Qian Z, Zhang B, Liang S, Wang J, Yang S, Hu K, Trevathan E, Yang R, Li Q, Flick LH, Hu R, Huang Z, Zhang Y, Hu S, Wang J, Shen L, Lu Y, Peng H, Yu Y, Yang L, Chen W, Liu W, Zhang W. Ambient Air Pollution and Adverse Pregnancy Outcomes in Wuhan, China. Research report (Health Effects Institute). 2016 Sep. 1-65. PMID: 29659240 [PubMed]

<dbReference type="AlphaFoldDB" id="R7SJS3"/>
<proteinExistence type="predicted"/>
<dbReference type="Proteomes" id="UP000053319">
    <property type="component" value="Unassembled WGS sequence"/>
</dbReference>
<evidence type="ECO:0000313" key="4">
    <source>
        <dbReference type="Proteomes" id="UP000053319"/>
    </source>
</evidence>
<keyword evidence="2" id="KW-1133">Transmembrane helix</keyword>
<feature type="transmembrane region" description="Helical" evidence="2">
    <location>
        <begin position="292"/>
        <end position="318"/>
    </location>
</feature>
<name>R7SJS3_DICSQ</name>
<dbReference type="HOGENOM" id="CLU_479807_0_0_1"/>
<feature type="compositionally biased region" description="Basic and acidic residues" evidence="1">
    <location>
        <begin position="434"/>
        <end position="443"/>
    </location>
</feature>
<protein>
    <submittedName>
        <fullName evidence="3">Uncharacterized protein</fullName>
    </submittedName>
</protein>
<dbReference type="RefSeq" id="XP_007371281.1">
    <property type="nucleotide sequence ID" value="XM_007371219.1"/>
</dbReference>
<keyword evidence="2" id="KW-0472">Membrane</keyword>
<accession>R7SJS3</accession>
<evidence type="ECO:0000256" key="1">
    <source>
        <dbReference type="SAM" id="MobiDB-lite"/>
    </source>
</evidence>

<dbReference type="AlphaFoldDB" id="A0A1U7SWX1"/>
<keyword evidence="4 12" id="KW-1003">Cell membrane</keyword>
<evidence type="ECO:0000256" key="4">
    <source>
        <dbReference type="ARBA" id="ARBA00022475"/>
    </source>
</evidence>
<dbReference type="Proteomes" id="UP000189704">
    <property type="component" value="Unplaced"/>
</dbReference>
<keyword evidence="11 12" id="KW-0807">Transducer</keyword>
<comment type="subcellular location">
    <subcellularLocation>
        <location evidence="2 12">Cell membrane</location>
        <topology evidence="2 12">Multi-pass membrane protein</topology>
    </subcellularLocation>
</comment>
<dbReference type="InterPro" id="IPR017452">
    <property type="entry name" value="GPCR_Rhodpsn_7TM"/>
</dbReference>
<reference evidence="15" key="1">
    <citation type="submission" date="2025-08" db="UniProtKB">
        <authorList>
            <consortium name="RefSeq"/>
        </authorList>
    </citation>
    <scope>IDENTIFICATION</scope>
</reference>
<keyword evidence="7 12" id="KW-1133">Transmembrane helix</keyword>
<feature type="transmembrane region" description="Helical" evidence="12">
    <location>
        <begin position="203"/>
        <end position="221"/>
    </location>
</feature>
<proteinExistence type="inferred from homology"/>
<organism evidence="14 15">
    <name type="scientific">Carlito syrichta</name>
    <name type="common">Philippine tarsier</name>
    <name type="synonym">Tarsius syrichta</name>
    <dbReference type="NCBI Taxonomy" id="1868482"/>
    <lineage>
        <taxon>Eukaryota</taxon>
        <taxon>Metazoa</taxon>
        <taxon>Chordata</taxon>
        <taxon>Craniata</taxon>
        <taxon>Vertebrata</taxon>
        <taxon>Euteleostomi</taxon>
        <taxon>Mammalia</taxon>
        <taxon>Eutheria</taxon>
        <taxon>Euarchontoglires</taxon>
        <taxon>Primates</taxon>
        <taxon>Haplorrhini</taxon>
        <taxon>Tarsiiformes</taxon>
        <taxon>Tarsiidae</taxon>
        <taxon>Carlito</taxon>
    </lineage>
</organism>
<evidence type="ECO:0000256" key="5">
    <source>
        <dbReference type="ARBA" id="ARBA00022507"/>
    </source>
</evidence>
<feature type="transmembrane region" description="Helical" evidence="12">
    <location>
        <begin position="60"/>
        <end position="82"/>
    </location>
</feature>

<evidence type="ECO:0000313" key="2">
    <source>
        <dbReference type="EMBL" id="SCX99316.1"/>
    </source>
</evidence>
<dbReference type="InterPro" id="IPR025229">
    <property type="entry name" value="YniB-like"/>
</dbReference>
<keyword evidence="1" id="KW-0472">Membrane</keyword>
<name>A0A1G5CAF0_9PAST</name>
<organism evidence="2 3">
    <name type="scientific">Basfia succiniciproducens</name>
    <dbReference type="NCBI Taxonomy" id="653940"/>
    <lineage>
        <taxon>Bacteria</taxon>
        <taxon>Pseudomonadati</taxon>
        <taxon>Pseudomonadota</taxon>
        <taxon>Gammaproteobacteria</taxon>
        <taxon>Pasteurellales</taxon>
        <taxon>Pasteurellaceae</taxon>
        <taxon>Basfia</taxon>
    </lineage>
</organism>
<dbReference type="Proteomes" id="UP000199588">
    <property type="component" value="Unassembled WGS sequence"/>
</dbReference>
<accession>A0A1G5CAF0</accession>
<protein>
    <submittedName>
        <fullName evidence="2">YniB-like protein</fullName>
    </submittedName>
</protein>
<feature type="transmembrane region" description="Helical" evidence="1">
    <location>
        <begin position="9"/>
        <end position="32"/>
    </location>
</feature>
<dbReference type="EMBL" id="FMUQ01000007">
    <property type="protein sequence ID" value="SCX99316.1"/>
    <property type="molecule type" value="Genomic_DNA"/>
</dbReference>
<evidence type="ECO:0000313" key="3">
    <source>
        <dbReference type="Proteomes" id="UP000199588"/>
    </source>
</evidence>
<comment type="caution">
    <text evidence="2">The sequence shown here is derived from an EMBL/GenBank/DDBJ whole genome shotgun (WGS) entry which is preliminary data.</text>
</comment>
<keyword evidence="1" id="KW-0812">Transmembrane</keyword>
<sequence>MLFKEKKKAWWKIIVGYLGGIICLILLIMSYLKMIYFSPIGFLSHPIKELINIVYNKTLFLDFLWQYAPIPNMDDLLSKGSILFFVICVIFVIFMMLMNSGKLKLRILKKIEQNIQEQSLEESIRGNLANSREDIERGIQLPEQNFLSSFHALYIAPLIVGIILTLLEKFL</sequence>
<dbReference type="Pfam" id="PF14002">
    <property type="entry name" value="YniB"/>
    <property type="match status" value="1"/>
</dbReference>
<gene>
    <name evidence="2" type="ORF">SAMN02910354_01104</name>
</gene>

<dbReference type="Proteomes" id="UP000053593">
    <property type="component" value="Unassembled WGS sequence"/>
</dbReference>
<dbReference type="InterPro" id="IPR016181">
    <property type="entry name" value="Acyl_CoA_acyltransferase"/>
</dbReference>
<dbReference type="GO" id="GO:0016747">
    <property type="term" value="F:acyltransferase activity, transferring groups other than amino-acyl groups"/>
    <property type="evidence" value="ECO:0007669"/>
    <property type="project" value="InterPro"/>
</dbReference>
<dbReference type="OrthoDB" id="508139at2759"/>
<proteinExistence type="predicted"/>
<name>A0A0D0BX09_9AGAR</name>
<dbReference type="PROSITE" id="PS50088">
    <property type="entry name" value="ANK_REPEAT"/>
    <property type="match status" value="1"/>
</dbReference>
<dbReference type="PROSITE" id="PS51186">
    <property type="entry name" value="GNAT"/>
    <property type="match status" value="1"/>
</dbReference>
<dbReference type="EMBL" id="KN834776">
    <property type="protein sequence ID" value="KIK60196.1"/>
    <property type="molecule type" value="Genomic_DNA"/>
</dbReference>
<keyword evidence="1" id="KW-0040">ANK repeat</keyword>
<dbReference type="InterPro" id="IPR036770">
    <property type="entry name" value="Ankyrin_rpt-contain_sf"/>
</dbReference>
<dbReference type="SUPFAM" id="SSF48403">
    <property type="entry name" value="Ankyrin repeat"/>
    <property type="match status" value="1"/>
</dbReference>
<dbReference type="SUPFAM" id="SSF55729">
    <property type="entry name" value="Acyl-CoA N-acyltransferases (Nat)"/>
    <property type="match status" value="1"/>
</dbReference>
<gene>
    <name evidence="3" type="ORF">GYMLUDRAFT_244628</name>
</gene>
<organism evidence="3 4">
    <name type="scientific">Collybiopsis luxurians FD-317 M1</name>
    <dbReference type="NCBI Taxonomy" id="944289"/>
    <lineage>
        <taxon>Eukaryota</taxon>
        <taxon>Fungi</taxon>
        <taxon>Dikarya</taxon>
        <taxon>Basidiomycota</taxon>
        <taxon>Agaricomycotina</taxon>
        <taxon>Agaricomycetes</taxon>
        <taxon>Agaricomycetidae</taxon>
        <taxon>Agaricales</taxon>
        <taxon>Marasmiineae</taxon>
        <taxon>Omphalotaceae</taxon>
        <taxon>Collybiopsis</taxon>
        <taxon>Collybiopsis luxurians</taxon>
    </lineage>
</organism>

Several recent studies have suggested that maternal exposures to air pollution and temperature extremes might contribute to low birth weight (LBW), preterm birth (PTB), and other outcomes that can adversely affect infant health. At the time the current study began, most other studies had been conducted in the United States or Europe. Dr. Zhengmin Qian proposed to extend work he had done on ambient particulate air pollution and daily mortality in Wuhan, China (Qian et al. 2010), as part of the HEIsponsored Public Health and Air Pollution in Asia program, to study adverse birth outcomes. Wuhan is the capital city of Hubei province, has a large population of about 6.4 million within the urban study area, experiences temperature extremes, and generally has higher air pollution levels than those observed in the United States and Europe, thus providing a good opportunity to explore questions about air pollution and health.